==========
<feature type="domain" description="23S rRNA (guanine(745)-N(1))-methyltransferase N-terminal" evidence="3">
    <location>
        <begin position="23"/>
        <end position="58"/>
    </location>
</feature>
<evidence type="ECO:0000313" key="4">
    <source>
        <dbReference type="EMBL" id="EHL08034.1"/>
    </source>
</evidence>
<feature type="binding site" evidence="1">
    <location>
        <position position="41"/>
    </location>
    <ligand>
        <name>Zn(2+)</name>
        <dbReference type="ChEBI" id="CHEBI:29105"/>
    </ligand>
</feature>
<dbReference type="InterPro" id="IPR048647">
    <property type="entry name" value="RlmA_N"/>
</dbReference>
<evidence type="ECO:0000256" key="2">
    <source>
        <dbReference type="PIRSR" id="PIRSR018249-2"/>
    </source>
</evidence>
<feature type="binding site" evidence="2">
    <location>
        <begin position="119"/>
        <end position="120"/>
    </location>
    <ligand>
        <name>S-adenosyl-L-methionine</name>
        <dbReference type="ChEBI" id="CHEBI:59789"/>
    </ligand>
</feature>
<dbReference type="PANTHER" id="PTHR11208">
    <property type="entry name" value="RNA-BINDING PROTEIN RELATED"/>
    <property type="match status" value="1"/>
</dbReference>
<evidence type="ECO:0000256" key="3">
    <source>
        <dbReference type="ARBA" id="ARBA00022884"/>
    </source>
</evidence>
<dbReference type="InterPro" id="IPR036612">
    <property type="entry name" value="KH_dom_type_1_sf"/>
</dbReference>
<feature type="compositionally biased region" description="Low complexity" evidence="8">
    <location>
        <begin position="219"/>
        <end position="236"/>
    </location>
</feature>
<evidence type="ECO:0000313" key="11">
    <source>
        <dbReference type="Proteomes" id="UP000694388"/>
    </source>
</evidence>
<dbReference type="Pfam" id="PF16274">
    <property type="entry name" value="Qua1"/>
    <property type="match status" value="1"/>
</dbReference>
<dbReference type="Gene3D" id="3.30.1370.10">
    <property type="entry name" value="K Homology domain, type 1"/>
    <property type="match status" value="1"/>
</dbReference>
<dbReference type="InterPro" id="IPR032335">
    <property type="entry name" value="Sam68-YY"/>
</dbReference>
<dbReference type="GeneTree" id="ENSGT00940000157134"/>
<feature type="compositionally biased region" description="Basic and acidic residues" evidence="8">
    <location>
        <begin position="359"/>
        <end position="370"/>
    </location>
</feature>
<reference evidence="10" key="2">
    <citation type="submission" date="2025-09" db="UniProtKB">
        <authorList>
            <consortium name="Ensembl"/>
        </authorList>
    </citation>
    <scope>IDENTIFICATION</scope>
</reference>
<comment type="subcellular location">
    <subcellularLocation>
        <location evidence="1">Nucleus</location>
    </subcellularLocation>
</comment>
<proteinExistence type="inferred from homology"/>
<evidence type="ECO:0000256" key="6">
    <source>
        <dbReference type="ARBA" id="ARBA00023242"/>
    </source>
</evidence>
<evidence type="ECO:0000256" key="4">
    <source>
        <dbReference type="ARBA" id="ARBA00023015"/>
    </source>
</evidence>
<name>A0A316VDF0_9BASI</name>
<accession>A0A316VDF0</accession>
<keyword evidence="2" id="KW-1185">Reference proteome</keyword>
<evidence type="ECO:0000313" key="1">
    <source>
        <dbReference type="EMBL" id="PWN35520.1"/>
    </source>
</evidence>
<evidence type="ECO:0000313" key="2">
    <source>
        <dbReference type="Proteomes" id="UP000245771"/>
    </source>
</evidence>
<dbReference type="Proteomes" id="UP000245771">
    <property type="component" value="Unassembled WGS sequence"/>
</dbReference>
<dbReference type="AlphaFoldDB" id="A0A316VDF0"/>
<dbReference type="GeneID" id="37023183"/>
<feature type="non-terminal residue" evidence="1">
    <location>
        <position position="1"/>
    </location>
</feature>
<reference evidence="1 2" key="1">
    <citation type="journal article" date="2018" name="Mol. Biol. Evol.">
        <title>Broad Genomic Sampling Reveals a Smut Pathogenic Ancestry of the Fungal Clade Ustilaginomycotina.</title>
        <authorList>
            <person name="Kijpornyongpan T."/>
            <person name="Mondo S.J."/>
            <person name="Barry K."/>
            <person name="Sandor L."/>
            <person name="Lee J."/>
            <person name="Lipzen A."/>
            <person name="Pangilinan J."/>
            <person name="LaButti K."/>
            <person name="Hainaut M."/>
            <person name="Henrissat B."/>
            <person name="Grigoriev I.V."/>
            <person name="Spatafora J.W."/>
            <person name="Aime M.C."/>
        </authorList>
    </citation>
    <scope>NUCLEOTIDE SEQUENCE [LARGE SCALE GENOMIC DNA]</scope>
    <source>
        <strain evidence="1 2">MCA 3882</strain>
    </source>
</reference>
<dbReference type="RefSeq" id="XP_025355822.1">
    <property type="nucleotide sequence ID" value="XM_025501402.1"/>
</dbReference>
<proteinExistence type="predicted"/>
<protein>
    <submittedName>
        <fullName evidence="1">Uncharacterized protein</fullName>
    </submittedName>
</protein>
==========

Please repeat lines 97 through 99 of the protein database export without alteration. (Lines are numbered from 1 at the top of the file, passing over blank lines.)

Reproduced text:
    </source>
</evidence>
<evidence type="ECO:0000256" key="4">